Study: Green Tea For Memory

Herbal Medicine
Jul 17, 2013
Herbal Medicine The health benefits of green tea are well documented. Numerous studies have shown that green tea can fight the build up of bad cholesterol and help prevent heart disease. A study covered here on NT Pages found that green tea may help protect against Alzheimer's Disease, a devastating disease that affects the brain in senior citizens. According to a more recent study, green tea may be good for the brain in other ways, too, helping to improve memory.

Chinese researchers at the Third Military Medical University in Chongqing discovered that green tea has a positive affect on the generation of brain cells responsible for memory and spatial learning. According to researcher and university Professor Yun Bai:  “There has been plenty of scientific attention on its use in helping prevent cardiovascular diseases, but now there is emerging evidence that its chemical properties may impact cellular mechanisms in the brain.”

How Does Green Tea Help Memory?

The organic chemical believed to aid in memory and spacial learning is a specific antioxidant, epigallocatechin-3 gallate (EGCG), one of the key health promoting ingredients in green tea. This is the same antioxidant that scientists believe helps prevent cardiovascular disease and other age related diseases.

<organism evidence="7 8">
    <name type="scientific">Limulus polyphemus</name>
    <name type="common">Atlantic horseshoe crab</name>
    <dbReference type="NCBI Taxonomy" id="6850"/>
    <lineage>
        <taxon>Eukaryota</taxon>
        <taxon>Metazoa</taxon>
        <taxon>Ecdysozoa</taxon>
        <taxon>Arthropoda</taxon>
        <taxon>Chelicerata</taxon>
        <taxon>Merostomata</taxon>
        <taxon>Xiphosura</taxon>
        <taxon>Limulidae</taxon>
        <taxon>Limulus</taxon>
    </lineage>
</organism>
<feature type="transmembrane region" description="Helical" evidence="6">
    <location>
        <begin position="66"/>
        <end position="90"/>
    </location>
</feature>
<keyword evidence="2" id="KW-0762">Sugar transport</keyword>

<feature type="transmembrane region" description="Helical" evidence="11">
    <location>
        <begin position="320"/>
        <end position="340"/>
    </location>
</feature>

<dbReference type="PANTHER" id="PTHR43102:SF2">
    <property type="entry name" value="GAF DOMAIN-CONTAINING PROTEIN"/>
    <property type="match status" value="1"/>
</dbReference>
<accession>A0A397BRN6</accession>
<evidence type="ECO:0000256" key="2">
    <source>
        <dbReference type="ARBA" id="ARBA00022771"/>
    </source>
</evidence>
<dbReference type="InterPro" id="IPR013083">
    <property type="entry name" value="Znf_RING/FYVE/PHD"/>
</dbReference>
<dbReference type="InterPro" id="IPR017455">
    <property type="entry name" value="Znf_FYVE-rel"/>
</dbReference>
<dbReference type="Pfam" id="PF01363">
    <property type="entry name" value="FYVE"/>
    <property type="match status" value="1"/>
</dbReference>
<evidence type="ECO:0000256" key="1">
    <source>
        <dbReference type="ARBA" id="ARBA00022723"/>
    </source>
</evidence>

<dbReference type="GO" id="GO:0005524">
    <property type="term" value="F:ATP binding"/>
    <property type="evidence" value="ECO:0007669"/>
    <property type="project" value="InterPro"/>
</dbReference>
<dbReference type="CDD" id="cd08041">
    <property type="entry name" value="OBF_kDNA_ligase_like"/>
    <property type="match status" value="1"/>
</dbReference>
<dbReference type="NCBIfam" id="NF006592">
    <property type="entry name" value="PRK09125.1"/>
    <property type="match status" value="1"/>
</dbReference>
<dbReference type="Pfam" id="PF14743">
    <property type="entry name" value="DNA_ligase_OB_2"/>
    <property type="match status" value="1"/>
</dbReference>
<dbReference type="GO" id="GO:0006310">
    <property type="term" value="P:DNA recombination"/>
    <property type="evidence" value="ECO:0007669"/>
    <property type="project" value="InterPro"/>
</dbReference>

The Chinese team used laboratory mice to test their hypothesis that EGCG has an impact on neurogenesis -- the process of generating new neuron cells. The mice were divided into two groups. One group was given ECGC and a control group was not. Both groups of mice were given identical training exercises:
  • For three days, they were trained to find a visible platform in a specially created maze.
  • For seven days, the mice were trained to find a hidden platform in the maze.
The most significant results were those provided by the hidden platform, which required greater spatial memory and object recognition. The mice that were given ECGC were able to find the visible platform faster than the control group. This confirmed what the researchers discovered in laboratory tests, which have shown that EGCG has a direct affect on the production of neural progenitor cells, the cells that help improve brain function.

The specific region of the brain affected by EGCG is the hippocampus, an important part of the brain found in all mammals. It is the first area of the brain to be affected by Alzheimer's Disease and trauma to the hippocampus is often responsible for amnesia.

With so many health benefits to offer and as yet no significant negative side effects discovered, it makes sense to make green tea a part of a healthy diet.

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